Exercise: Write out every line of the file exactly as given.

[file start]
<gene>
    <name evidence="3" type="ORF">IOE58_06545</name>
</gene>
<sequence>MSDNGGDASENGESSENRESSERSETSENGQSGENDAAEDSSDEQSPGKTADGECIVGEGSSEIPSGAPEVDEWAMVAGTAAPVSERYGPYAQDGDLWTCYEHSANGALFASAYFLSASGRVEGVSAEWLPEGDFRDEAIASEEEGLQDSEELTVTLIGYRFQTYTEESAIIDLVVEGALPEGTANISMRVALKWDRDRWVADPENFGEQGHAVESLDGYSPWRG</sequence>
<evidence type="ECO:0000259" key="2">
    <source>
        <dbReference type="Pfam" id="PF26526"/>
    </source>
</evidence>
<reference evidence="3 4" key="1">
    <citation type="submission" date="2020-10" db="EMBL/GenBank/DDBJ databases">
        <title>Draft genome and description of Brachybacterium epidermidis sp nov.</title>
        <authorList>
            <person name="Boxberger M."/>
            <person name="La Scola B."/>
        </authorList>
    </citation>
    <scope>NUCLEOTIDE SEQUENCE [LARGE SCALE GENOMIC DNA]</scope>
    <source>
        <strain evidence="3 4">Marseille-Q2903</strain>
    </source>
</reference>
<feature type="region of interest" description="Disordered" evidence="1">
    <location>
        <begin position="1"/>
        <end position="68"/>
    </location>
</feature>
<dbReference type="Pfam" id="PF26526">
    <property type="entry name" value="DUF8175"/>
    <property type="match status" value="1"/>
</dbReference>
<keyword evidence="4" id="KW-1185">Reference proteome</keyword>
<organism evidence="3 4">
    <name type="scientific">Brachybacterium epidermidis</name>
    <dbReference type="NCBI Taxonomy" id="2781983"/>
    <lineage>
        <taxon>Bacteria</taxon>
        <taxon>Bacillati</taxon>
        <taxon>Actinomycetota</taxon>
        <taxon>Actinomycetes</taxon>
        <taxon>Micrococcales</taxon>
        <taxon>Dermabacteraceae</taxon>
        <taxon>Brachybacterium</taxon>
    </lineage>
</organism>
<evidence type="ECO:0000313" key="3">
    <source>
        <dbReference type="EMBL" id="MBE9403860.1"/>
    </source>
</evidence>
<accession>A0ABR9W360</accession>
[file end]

<gene>
    <name evidence="3" type="ORF">IOE58_06545</name>
</gene>
<sequence>MSDNGGDASENGESSENRESSERSETSENGQSGENDAAEDSSDEQSPGKTADGECIVGEGSSEIPSGAPEVDEWAMVAGTAAPVSERYGPYAQDGDLWTCYEHSANGALFASAYFLSASGRVEGVSAEWLPEGDFRDEAIASEEEGLQDSEELTVTLIGYRFQTYTEESAIIDLVVEGALPEGTANISMRVALKWDRDRWVADPENFGEQGHAVESLDGYSPWRG</sequence>
<evidence type="ECO:0000259" key="2">
    <source>
        <dbReference type="Pfam" id="PF26526"/>
    </source>
</evidence>
<reference evidence="3 4" key="1">
    <citation type="submission" date="2020-10" db="EMBL/GenBank/DDBJ databases">
        <title>Draft genome and description of Brachybacterium epidermidis sp nov.</title>
        <authorList>
            <person name="Boxberger M."/>
            <person name="La Scola B."/>
        </authorList>
    </citation>
    <scope>NUCLEOTIDE SEQUENCE [LARGE SCALE GENOMIC DNA]</scope>
    <source>
        <strain evidence="3 4">Marseille-Q2903</strain>
    </source>
</reference>
<feature type="region of interest" description="Disordered" evidence="1">
    <location>
        <begin position="1"/>
        <end position="68"/>
    </location>
</feature>
<dbReference type="Pfam" id="PF26526">
    <property type="entry name" value="DUF8175"/>
    <property type="match status" value="1"/>
</dbReference>
<keyword evidence="4" id="KW-1185">Reference proteome</keyword>
<organism evidence="3 4">
    <name type="scientific">Brachybacterium epidermidis</name>
    <dbReference type="NCBI Taxonomy" id="2781983"/>
    <lineage>
        <taxon>Bacteria</taxon>
        <taxon>Bacillati</taxon>
        <taxon>Actinomycetota</taxon>
        <taxon>Actinomycetes</taxon>
        <taxon>Micrococcales</taxon>
        <taxon>Dermabacteraceae</taxon>
        <taxon>Brachybacterium</taxon>
    </lineage>
</organism>
<evidence type="ECO:0000313" key="3">
    <source>
        <dbReference type="EMBL" id="MBE9403860.1"/>
    </source>
</evidence>
<accession>A0ABR9W360</accession>